Germany Can't Rule Out Istanbul-style Terror Attacks, Spy Chief Warns

BfV chief Hans-Georg Massen tells Frankfurter Allgemeine Zeitung that attacks by Islamist militants pose the biggest security threat for Germany.

Michelle Martin
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A Turkish anti-riot police officer (L) stands guard as people walk past near the explosion site on June 29, 2016 at Ataturk airport International arrival terminal in Istanbul, a day after a suicide bombing and gun attack targeted Istanbul's airport, killing at least 36 people.
A triple suicide bombing and gun attack that occurred on June 28, 2016 at Istanbul's Ataturk airport has killed at least 36 people, including foreigners, with Turkey's prime minister saying early signs pointed to an assault by the Islamic State group.
A Turkish anti-riot police officer (L) stands guard as people walk past near the explosion site, at Ataturk airport International arrival terminal in Istanbul, on June 29, 2016.Credit: Ozan Kose, AFP
Michelle Martin

REUTERS - Attacks by Islamist militants pose the biggest security threat for Germany and events like the this week could happen in Germany, the head of the country's domestic intelligence agency (BfV) told a Saturday newspaper.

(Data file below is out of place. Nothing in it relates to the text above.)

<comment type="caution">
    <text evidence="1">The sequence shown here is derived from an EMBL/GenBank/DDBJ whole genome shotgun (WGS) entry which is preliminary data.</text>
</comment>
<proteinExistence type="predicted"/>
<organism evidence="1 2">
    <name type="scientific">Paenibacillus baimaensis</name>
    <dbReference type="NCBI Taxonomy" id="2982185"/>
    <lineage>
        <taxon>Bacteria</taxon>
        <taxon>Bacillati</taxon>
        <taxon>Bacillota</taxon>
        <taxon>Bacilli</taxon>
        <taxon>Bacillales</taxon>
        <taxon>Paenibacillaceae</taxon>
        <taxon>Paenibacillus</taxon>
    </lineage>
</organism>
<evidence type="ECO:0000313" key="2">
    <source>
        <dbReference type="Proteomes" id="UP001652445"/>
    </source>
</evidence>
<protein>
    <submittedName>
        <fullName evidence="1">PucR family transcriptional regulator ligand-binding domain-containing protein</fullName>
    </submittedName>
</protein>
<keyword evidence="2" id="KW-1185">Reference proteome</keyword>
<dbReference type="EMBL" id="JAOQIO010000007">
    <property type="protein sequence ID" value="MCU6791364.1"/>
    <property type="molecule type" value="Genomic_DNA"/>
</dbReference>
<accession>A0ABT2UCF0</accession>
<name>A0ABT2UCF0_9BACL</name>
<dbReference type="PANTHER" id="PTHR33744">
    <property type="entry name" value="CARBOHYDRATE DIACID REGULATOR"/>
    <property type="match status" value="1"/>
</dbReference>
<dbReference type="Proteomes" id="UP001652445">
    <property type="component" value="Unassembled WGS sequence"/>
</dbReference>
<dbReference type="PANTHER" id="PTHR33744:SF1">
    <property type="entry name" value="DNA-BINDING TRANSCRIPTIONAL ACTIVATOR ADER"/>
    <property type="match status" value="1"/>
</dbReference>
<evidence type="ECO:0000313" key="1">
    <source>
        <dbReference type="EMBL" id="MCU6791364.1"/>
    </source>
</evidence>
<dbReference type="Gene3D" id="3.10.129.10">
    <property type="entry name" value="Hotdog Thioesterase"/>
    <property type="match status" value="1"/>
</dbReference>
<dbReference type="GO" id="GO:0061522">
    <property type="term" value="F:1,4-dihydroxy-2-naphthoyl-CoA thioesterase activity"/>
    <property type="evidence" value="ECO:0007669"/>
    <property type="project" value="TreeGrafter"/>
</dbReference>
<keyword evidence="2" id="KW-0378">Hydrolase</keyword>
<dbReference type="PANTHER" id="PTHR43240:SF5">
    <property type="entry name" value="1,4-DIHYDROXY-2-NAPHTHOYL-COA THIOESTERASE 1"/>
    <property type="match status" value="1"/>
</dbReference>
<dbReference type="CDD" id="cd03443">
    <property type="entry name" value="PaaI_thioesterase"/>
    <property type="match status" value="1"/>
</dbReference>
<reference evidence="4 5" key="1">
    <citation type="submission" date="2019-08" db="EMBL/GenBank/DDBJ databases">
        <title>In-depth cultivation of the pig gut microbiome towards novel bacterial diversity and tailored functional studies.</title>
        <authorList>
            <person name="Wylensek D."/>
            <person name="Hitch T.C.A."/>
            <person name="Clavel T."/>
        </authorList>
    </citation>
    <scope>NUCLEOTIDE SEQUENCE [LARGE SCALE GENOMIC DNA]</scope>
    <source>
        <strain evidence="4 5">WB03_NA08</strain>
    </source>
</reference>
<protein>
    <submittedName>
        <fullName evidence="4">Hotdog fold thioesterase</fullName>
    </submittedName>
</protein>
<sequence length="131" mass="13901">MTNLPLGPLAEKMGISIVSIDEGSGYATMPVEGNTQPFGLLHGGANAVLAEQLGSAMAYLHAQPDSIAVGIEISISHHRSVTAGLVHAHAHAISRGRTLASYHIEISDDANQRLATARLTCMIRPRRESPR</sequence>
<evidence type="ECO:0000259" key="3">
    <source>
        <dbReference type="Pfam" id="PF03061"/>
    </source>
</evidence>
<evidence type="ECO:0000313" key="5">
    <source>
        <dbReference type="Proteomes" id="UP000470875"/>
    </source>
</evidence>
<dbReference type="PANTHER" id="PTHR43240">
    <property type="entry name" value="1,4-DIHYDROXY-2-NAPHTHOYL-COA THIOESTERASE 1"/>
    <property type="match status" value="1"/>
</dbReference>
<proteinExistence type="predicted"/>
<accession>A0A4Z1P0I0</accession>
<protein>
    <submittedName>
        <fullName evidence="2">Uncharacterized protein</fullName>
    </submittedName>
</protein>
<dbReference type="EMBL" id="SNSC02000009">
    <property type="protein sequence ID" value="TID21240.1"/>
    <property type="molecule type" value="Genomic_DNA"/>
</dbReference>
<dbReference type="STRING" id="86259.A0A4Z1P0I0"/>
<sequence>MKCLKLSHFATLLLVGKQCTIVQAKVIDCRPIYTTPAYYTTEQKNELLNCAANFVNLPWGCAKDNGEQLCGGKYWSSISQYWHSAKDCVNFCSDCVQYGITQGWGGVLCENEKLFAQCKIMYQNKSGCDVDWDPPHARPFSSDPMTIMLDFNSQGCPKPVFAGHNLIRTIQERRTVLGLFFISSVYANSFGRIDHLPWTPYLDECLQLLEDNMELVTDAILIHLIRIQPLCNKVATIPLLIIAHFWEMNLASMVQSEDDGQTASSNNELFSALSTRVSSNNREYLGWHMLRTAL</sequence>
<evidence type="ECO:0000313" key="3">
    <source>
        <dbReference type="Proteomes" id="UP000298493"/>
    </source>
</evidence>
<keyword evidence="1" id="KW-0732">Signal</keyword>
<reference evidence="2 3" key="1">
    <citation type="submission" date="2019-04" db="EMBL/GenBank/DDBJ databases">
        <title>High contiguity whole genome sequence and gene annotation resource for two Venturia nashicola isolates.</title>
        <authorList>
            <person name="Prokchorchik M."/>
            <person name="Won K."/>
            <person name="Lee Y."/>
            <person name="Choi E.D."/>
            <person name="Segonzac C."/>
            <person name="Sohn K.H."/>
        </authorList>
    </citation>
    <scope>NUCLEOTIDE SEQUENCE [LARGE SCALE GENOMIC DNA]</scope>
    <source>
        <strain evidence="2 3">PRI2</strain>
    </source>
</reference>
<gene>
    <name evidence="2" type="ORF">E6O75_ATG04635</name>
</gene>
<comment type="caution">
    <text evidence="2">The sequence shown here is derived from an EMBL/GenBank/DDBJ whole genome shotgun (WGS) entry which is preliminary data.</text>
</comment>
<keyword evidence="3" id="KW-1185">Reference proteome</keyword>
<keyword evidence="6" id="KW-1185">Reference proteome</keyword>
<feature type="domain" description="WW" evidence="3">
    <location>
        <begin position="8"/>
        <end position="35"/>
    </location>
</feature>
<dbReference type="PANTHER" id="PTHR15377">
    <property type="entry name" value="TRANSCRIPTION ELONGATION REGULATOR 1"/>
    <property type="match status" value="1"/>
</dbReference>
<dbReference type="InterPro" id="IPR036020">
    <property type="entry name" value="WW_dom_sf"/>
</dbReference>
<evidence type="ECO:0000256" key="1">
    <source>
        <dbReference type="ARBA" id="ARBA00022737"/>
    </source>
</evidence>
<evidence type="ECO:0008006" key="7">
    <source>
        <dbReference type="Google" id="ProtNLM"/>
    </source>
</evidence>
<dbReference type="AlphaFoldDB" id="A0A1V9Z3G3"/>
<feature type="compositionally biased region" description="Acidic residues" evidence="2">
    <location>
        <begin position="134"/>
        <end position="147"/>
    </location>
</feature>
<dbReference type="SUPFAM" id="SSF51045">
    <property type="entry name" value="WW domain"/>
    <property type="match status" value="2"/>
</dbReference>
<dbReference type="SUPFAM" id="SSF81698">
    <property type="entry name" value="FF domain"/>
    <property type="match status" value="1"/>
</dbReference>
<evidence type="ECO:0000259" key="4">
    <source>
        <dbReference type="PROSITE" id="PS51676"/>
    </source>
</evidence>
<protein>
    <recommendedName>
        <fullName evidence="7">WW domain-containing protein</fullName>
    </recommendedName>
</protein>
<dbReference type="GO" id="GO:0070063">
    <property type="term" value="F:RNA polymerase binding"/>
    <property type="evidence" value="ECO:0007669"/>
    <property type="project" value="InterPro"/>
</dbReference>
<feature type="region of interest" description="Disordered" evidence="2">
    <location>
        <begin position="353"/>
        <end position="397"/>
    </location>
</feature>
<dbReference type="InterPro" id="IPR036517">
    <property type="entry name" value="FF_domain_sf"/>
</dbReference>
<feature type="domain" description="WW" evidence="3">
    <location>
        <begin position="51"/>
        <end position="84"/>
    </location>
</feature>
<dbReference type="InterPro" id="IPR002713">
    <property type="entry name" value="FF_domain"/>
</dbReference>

Three suspected Islamic State suicide bombers killed 44 people at Istanbul's main airport on Tuesday, the deadliest in a string of attacks in Turkey this year.

"We can't rule out attacks like those in Istanbul also happening in our country," Hans-Georg Maassen told German newspaper Frankfurter Allgemeine Zeitung.

He said recent military defeats for Islamic State were not demoralizing jihadists here, and attacks in Europe were becoming ever more important for Islamic State to intimidate people and send the message to followers that "we're still here."

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